The Verse’s Oliver Pendlington reviews American Honey, starring Shia LaBeouf and Sasha Lane in this coming-of-age story that’s drawn comparisons to Cameron Crowe’s Almost Famous.
Director: Andrea Arnold
Screenplay: Andrea Arnold
Stars: Sasha Lane, Shia LaBeouf, Riley Keough, Arielle Holmes
Plot: Tired of her poverty-stricken home and life, teenager Star (Lane) joins a travelling magazine sales crew on a journey across Midwest America. She soon starts falling for their top salesman Jake (LaBeouf) as she strives to become part of the crew.
American Honey can best be viewed as two different stories: a coming-of-age road trip wrapped around a bittersweet love/hate affection for the American Dream. British director and screenwriter Andrea Arnold clearly wants viewers to take in both of these thoughts through the perspective of her main heroine. Played by newcomer Sasha Lane, Star is an inexperienced and unhappy young mother who is happy to leave behind her deprived life to enter what she views as an act of liberation with the ragtag sales crew she joins; this is what largely forms the basis of this intriguing yet unevenly-paced drama.
The first and more effective half of American Honey narrates a very bleak depiction of Star’s deprivation and her desire for escapism. To her, Midwest America is an unforgiving and isolated wasteland where she must rummage through dustbins to feed her children. By sharp contrast, through soft lighting and stunning cinematography, the actual landscape itself is gorgeous with lots of sunshine, which serves as a rather jarring transcendence between Star’s harsh reality and a dreamlike illusion of an amazing wilderness. This is one of the film’s greatest assets, as is the soundtrack that boasts both sombre and jovial Midwestern songs to strengthen the contrast. This conflict is certainly one of the film’s key themes in its examination of American ideology and responses from its youth.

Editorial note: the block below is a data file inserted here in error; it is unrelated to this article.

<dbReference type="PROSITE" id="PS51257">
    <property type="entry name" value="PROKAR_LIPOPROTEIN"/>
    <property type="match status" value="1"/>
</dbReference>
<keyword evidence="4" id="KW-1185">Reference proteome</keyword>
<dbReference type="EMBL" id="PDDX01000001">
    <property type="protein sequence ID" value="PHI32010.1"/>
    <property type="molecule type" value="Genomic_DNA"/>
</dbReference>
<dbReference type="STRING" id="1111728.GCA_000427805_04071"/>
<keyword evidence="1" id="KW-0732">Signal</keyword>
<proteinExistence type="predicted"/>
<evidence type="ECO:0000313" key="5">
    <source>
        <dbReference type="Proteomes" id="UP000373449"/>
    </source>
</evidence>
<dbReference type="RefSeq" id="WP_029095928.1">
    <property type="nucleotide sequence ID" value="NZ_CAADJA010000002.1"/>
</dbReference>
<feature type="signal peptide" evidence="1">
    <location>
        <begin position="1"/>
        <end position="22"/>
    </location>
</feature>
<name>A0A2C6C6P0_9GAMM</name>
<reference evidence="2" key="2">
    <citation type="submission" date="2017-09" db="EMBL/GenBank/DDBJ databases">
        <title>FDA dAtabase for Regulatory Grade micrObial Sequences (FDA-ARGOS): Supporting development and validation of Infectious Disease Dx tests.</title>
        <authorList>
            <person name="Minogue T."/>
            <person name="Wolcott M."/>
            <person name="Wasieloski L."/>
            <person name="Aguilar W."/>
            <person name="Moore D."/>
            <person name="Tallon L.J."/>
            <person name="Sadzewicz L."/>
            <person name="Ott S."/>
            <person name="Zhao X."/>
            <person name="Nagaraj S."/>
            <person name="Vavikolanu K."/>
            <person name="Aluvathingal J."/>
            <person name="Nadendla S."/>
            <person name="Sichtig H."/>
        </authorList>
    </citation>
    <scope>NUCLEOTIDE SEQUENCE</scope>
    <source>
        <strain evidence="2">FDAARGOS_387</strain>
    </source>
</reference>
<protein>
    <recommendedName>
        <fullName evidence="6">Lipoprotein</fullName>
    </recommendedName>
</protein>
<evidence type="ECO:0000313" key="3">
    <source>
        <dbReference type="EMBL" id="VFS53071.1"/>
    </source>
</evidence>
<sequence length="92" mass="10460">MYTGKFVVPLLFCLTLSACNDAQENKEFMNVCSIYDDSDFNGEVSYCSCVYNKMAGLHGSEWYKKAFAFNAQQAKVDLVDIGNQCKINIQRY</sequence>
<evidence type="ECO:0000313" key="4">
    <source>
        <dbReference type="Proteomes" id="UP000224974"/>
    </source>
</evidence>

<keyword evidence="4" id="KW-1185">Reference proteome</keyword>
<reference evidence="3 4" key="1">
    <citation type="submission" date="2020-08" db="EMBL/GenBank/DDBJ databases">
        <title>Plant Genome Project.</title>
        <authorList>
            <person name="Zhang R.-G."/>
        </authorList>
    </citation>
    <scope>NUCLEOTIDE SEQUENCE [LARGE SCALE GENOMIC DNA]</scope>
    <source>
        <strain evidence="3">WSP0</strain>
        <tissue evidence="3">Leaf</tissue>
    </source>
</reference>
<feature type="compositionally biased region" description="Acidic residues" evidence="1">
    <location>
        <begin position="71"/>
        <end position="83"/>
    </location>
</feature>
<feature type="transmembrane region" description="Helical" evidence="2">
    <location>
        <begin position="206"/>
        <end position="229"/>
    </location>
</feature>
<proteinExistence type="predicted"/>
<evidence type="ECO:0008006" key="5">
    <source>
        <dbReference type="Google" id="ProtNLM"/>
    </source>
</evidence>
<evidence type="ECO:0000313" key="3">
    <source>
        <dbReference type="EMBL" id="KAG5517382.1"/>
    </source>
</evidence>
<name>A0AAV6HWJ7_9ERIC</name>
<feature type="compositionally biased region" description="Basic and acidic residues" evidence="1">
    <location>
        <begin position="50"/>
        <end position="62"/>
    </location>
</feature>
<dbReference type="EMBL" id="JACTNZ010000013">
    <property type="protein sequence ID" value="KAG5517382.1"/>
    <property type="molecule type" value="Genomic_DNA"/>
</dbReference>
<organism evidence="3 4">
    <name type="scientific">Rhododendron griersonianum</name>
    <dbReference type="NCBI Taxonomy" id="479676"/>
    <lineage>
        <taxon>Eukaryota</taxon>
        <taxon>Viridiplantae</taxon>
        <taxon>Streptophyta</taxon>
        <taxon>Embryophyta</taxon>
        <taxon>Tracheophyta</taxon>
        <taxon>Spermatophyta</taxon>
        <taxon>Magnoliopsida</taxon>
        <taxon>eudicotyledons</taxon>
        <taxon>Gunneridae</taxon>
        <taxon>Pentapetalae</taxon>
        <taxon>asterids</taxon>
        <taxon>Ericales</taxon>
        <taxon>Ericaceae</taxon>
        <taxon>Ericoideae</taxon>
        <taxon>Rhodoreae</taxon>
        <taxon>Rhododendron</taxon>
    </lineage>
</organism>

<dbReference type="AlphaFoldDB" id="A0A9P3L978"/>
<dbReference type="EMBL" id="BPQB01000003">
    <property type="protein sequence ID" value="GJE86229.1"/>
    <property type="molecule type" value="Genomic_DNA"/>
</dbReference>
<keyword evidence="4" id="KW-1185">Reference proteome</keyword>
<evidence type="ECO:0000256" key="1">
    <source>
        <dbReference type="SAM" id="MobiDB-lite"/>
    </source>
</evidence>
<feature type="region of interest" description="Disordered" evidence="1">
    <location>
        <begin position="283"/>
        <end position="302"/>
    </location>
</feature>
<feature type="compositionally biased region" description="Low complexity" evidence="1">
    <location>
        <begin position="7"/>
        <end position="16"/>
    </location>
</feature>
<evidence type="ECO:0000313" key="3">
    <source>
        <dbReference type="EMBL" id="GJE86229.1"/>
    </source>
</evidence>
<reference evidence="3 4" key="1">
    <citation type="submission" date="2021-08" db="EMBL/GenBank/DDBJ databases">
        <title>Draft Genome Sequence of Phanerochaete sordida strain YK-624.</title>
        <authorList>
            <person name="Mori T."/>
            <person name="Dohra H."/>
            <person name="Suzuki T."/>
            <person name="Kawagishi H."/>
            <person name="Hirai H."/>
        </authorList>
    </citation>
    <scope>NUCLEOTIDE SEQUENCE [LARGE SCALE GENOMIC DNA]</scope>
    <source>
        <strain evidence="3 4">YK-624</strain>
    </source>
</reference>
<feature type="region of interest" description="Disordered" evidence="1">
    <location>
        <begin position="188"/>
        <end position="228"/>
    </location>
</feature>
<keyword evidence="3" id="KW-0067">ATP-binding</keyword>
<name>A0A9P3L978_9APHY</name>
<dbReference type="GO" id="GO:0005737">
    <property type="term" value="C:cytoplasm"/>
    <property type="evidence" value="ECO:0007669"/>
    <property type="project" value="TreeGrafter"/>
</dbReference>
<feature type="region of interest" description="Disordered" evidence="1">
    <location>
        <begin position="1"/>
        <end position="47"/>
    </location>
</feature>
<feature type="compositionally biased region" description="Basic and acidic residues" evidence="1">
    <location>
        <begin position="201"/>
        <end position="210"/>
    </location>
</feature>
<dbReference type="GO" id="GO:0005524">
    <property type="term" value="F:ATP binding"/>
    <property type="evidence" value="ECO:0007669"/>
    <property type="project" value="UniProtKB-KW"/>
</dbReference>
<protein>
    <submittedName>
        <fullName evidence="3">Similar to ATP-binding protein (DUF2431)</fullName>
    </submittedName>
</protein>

The sales crew that Star joins are largely a lively bunch with their ambitious hopes and dreams. Other than LaBeouf as the charismatic Jake, they are also played by little known actors, which works well because they make their performances seem naturally believable. However, the film ultimately belongs to Lane, who is astonishing as Star. Even though her actions to join the group are unethical (i.e. abandoning her own children), Star is a sympathetic if headstrong character, with Lane perfectly embodying her thoughts and reactions to her aggressive world. Like her fellow travellers, Star dreams of earning enough money to own her own place and wants to prove that she can do something in her life. This is the underlying motivation of the group’s likely endless journey, which in itself seems impossible to achieve like the dreams they follow.
Based on this, American Honey has very little plot to it and this is probably its biggest setback as well as its greatest intention. This is more evident in its rather slow second half, soon after Star proves her worth to the crew with a clever sale. The group travelling to different places and Star’s salesmanship efforts soon start to become a bit too repetitive and, despite good chemistry between Lane and LaBeouf, Star and Jake’s on-off relationship never seems to go anywhere interesting. The running time of 164 minutes can also be too long for some viewers and does cause the film to lose its momentum towards the end. Nonetheless, the strengths are more than enough to allow American Honey to pull through and surmount to an absorbing, if over-long, journey of adult youth, ambitious dreams and self-discovery.
American Honey is playing at the Duke of York’s Picturehouse until November 3rd.